Microeconomic Policy

Microeconomic Policy

A New Perspective

Clem Tisdell and Keith Hartley

This thoroughly accessible textbook shows students how microeconomic theory can be used and applied to major issues of public policy. In this way, it will improve their understanding of both microeconomic theory and policy and also develop their ability to critically assess them. Clem Tisdell and Keith Hartley have expanded upon their previous successful work on microeconomics. As a result, this new book is considerably updated with substantial chapter revisions, as well as new chapters dealing with business management, ownership, environmental issues, public choice, defence, conflict and terrorism.

Chapter 6: Costs, Supply and Policy

Clem Tisdell and Keith Hartley

Subjects: economics and finance, industrial economics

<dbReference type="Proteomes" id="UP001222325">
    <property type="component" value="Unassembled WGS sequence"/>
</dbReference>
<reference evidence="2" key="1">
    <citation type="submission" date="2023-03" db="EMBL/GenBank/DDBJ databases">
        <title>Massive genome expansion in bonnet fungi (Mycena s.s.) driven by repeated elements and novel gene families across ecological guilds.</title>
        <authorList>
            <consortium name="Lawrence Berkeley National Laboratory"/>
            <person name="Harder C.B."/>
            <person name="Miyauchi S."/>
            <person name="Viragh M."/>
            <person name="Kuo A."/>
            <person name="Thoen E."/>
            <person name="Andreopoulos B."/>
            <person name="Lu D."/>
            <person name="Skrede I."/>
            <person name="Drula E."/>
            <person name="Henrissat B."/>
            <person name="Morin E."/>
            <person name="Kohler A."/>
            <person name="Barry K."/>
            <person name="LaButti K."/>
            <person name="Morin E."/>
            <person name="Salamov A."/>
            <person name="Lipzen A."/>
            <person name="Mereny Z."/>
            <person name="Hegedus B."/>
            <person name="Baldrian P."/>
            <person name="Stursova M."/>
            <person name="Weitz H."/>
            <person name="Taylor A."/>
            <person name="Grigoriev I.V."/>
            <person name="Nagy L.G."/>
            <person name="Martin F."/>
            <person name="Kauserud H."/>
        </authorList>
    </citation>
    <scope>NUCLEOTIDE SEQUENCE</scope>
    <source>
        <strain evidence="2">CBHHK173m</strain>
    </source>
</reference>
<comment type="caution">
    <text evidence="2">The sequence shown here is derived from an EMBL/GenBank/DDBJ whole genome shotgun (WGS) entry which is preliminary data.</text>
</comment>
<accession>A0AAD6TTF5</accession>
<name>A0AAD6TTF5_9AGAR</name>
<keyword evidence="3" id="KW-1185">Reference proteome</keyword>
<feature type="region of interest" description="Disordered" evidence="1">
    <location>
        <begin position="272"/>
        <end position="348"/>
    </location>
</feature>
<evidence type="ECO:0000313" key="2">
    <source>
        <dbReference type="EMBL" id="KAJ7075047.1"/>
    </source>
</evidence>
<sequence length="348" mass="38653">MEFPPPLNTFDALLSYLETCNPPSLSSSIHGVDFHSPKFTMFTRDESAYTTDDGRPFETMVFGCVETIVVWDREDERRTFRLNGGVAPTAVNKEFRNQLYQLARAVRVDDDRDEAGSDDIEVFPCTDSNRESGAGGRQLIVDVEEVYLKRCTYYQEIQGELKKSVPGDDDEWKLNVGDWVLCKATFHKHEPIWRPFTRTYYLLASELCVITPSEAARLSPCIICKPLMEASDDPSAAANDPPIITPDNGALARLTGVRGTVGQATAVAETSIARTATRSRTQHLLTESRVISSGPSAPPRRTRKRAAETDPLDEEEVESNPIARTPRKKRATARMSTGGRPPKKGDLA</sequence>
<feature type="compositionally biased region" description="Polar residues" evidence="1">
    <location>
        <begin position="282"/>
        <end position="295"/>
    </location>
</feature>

INTRODUCTION AND OVERVIEW Every national policy decision or choice involving the use of resources requires a consideration of costs, usually in terms of opportunity costs. Opportunity costs are measured by the value of alternatives forgone as a result of choosing one possibility rather than alternative possibilities. The relevant cost of choosing one alternative from a set of possible choices is the value of the best alternative forgone. The purpose of this chapter is to explain and illustrate policy applications of the concept of opportunity costs, to consider other cost concepts such as sunk costs, which are important for policy purposes, and to examine cost and supply relationships typically experienced by firms and industries and consider their implications for microeconomic policy. The discussion deals first with the concept of opportunity costs and then illustrates how (private) opportunity costs are automatically taken into account by firms in a perfectly competitive market system. In some circumstances, this results in a Paretian optimum. But perfectly competitive markets can fail to achieve this result if marginal social opportunity costs diverge from the marginal private opportunity costs experienced by individual decision-makers (for example, firms), for instance as a result of environmental spillovers, as was illustrated in Chapter 2. This may call for government intervention in the operations of the economy. But as will be pointed out, governments and government bureaucrats may fail to take proper social account of marginal social opportunity costs. When government intervention is contemplated on the grounds of market failure, it is necessary...

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